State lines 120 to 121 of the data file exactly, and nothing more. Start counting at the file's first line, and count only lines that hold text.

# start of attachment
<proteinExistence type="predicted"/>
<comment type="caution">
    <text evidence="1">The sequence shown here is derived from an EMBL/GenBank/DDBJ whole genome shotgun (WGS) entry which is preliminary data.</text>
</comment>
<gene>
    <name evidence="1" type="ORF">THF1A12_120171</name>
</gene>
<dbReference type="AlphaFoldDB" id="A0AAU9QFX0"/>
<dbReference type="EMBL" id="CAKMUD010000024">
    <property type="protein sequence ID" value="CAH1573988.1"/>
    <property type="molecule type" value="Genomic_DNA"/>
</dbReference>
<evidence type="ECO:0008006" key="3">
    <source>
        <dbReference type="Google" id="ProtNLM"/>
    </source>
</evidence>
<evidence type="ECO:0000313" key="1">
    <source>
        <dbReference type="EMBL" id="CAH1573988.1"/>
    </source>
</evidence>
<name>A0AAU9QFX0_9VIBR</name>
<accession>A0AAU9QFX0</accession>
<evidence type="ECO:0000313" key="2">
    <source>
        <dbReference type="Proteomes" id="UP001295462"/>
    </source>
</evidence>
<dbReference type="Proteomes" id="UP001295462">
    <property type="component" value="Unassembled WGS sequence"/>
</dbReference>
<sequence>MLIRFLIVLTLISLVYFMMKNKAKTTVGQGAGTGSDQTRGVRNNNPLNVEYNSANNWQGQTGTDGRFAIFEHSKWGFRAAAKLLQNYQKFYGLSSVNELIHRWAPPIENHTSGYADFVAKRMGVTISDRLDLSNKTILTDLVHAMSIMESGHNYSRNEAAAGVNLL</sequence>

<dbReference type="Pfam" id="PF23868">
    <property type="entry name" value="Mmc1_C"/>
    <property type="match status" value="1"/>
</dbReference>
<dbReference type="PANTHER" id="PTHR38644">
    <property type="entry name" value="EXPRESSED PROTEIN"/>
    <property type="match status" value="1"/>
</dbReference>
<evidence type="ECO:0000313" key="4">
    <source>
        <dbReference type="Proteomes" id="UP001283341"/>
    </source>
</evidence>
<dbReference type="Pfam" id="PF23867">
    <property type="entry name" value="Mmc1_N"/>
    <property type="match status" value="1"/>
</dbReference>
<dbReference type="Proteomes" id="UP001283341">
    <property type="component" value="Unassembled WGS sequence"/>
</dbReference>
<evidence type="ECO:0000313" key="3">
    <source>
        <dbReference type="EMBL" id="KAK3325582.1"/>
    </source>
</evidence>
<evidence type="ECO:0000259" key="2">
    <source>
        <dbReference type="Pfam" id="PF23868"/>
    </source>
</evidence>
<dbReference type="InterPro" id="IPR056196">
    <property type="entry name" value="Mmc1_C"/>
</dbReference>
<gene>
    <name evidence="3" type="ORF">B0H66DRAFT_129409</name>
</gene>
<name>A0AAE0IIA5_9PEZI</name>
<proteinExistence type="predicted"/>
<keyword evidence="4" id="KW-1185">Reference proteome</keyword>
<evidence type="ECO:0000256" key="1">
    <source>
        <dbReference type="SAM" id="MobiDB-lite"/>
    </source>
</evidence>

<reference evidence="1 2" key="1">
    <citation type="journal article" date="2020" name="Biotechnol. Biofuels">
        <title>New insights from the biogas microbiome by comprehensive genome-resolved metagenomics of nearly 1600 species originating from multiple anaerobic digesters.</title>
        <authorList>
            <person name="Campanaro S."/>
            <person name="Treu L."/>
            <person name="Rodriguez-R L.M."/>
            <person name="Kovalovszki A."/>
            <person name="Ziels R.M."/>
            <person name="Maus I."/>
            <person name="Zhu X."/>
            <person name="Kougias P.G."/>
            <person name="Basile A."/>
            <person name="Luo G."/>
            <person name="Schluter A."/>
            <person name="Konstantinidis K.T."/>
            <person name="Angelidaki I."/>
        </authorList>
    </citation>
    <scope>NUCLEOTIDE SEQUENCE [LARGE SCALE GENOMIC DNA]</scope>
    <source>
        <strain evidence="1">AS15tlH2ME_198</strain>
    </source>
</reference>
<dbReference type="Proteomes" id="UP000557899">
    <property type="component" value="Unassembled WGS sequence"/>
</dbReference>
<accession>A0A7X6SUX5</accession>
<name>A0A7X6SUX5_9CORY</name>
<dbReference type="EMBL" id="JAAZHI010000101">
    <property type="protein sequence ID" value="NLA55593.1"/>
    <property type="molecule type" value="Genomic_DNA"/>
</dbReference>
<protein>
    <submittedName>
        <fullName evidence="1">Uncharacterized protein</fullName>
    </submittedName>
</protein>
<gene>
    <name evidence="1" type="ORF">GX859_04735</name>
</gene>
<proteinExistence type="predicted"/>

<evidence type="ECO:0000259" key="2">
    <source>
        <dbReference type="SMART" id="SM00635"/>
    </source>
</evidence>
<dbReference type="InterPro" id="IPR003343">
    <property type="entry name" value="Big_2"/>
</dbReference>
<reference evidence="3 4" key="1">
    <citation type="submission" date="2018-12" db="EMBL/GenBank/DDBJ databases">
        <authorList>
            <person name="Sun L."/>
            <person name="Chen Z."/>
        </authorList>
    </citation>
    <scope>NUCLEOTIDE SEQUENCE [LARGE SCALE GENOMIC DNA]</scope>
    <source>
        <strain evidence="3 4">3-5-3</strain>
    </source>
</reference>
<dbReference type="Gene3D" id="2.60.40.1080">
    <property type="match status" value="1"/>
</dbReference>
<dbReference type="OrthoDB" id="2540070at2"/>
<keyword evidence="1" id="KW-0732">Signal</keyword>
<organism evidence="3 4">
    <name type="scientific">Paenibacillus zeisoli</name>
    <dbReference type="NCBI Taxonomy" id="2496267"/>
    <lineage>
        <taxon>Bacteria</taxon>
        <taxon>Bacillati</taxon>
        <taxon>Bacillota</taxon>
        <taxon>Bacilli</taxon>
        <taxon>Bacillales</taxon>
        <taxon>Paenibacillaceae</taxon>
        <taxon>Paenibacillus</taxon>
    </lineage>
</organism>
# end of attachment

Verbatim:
<evidence type="ECO:0000259" key="2">
    <source>